The Nataraja Temple in Chidambaram, was the 3rd of the 5 Panchabootha Sthalas, that we visited. We went there by night, right after visiting Thanjavur, so I was not able to take any pictures of the temple.
Going to a very big and famous temple by night was indeed very very beautiful. This was actually one of the most beautiful, precious and unforgettable moments, and I can’t explain how divine it was. As we went there about 7 pm, and therefore could watch the Irandaam Kaala pooja, which is the 5th pooja during the day. Experiencing this pooja, that inclued the Chidambara Rahasya Pooja and Maha Aarathi, indeed so beautiful to watch both the pooja and the great idol of lord Nataraja.
Of the 5 elements, this temple is dedicated to the Sky, and to lord Nataraja, the lord of dance. The deity of Nataraja, in the presence of performing Aanandha Thaandavam, is to be seen in the Pon Ambalam (the Shrine of the Golden Hall). The name Chidambaram, which is the name of both the town and the temple, means “atmosphere of wisdom”. The was built in the 10th century CE, while Chidambaram was th capital of te Chola Dynasty.
If you ask me, I would say that Chidambaram is a must visit. Go there, day or night, to explore the divinity and the beautiful architecture. You’ll feel so blessed!
The legend goes back to the incident, where Shiva in the form of a beggar, accompanied by Mohini – actually lord Vishnu in a beautiful female form – to a mythical Pine forest. Mohini triggers lustful interests in the sages, while Shiva performs thandavam to trigger the lust in the wives of the sages. The people then realized how superficial their austerity is. Later, 2 sages – Patanjali and Vyaghrapada – wanted to see the dance of lord Shiva in the Thillai (today Chidambaram). They set up a Shiva Lingam, pray and meditate. Shiva, impressed by this, appears in front of them in Chidambaram and perform thaandavam.
I really, really hope to go back to Chidambaram in future, to explore both daytime and night poojas, and to explore the atmosphere around the temple. The moments in the temple was one of the most unforgettable experiences. Next time, I’ll come back with loads of pictures too 😉
Uchi Pillaiyar Temple in Trichy, was the first temple to visit during the roadtrip in Tamil Nadu. Hereafter, we went to Jambukeshwarar temple, that is located on the Srirangam Island, but in the area called Thiruvanaikaval. Unfortunately, I didn’t take any pictures of the temple..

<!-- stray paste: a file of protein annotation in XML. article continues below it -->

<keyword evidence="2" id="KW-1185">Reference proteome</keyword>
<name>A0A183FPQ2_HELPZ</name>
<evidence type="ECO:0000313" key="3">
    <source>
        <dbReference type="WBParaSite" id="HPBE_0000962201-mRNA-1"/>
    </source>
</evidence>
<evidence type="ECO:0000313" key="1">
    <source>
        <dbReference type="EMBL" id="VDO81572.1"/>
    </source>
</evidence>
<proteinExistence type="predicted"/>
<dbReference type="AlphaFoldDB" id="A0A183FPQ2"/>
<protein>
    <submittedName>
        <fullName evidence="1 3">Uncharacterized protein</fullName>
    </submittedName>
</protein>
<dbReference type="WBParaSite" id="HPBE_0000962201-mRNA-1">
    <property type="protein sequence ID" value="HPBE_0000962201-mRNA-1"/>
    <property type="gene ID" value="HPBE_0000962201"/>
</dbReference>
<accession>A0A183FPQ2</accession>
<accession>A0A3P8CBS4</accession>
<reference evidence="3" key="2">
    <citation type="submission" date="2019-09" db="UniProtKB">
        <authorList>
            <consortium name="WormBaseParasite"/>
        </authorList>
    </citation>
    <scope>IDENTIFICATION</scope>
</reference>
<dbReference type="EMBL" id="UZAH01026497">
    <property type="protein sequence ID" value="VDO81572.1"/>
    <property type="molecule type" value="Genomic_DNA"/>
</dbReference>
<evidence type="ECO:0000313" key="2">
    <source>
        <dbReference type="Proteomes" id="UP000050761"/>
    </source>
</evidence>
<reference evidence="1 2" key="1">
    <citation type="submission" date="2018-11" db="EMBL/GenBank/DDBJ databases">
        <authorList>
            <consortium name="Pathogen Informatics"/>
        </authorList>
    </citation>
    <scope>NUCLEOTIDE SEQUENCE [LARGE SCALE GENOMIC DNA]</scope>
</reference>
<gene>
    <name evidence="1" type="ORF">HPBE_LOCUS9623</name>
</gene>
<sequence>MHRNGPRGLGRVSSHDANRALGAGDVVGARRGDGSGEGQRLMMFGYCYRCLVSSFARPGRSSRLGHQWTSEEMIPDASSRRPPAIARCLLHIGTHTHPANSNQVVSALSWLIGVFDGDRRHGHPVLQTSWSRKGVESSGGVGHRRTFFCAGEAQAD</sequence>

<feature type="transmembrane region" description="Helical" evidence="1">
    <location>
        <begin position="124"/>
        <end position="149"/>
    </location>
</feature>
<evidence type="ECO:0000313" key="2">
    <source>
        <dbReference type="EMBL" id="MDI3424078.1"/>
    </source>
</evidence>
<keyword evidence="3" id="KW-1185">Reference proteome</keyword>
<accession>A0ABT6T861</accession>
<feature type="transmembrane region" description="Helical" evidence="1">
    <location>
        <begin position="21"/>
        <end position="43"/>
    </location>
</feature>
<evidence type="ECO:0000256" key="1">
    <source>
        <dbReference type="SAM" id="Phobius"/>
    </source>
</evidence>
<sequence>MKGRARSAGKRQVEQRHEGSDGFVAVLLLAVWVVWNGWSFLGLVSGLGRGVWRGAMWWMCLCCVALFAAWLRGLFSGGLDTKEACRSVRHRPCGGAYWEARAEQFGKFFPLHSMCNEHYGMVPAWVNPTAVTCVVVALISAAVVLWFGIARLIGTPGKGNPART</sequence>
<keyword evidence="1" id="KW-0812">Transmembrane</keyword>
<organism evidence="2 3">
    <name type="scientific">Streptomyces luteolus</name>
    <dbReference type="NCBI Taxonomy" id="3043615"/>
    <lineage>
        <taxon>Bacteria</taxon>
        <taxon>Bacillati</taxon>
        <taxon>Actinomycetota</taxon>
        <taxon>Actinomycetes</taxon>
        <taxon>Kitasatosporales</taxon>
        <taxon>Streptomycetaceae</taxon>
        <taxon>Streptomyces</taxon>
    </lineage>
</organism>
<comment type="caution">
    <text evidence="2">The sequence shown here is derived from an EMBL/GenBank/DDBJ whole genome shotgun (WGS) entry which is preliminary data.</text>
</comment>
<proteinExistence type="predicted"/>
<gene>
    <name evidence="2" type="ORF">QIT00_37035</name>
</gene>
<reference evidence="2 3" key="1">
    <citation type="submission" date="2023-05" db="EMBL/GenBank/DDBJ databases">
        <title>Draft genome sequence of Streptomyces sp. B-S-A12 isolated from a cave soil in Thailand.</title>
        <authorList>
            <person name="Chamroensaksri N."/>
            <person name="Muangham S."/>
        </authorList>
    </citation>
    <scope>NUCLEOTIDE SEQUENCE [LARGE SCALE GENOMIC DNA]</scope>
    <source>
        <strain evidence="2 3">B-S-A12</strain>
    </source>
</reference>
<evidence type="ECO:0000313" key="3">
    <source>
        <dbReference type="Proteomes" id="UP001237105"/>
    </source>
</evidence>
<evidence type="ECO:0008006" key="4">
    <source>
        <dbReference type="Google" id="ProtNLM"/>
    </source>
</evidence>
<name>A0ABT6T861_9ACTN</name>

The temple of Thiruvanaikaval is the 1st among the 5 Panchabootha Sthalas, that are dedicated to lord Shiva though this was the 2nd of 5 temples, we went to. This temple is dedicated to the element water. It is also one among the 275 Paadal Petra Sthala Temples, and is mentioned by all 4 important nayanmargal/Samaya Kuravargal in their works. The temple was built by the tamil king Kochenganan (Senganaan), who was a king in the early Chola dynasties, and lived in the 6th/7th century CE. Later it was expanded by the Hoysala king, Someswara.
Thiru Ekambaranaathar Temple was the last Panchabootha Sthala to visit. It is located in the town of Kanchipuram, that is north of Thiruvannamalai, and east of Vellore, which was the town we visited after Thiruvannamalai – and before Kanchipuram – which I’ll be posting about later 😉
Kanchipuram is another very old town, and was the early capital of the Chola Dynasty. It later became the capital of the Pallava Dynasty, and the Cholas shifted to Tanjore. It has a rich history, going back to more than a millenium, and has been an important city for not only Hinduism, but also Jainism and Buddhism. The world-known Bodhidharma was in fact a Pallava Prince from this town. Kanchipuram is today known for its beautiful silk sarees (and of course this temple). After visiting the temple, we went to a smaller company that produces and sell handloom pure silk sarees. It was quite interesting to see them working. My mum bought some sarees too.
Talking about the Panchabootha Stalas, Thiruvannamalai is the place of the most important legend in Saivism. We were lucky to visit the temple at daytime, and had a lot of time to worship and do archanai, and to look around the temple. It is indeed one of the most beautiful temples I’ve visited so far. It’s known for its massive gopurams (temple towers), with a history going back to the 11th century, while the main temple is believed to be much older – more than 2000 years old, with mentions in Thevaaram and Thiruvasagam songs. Unfortunately, there’s not been done anything to protect the temple so far, but there is an appeal going on to UNESCO to make the temple a world heritage monument.
The town of Thiruvannamalai is located near the mountain with the same name, and with the temple at the mountain. This mountain plays a very important role in Saivism. It is also one of the 275 places that has been praised in Thevaaram and Thiruvasagam songs.
I went to Tamil Nadu, India back in 2010, which was a different experience. I’ve visited Sri Lanka, and I actually thought Tamil Nadu was similar, but it wasn’t really. Tamil Nadu (mainly the places we went to) is much more crowded than Sri Lanka, while I’d say Sri Lanka seems more peaceful and more beautiful.
During our stay in Tamil Nadu, we mostly stayed in Chennai, but went to lots of hindu temples all over the state. This was including the Pancha Bootha Stalas, where one of the 5 temples is located in Andhra Pradesh, and Aarupadai Veedu and then we went to Thirupathi, that is located in Andhra Pradesh too.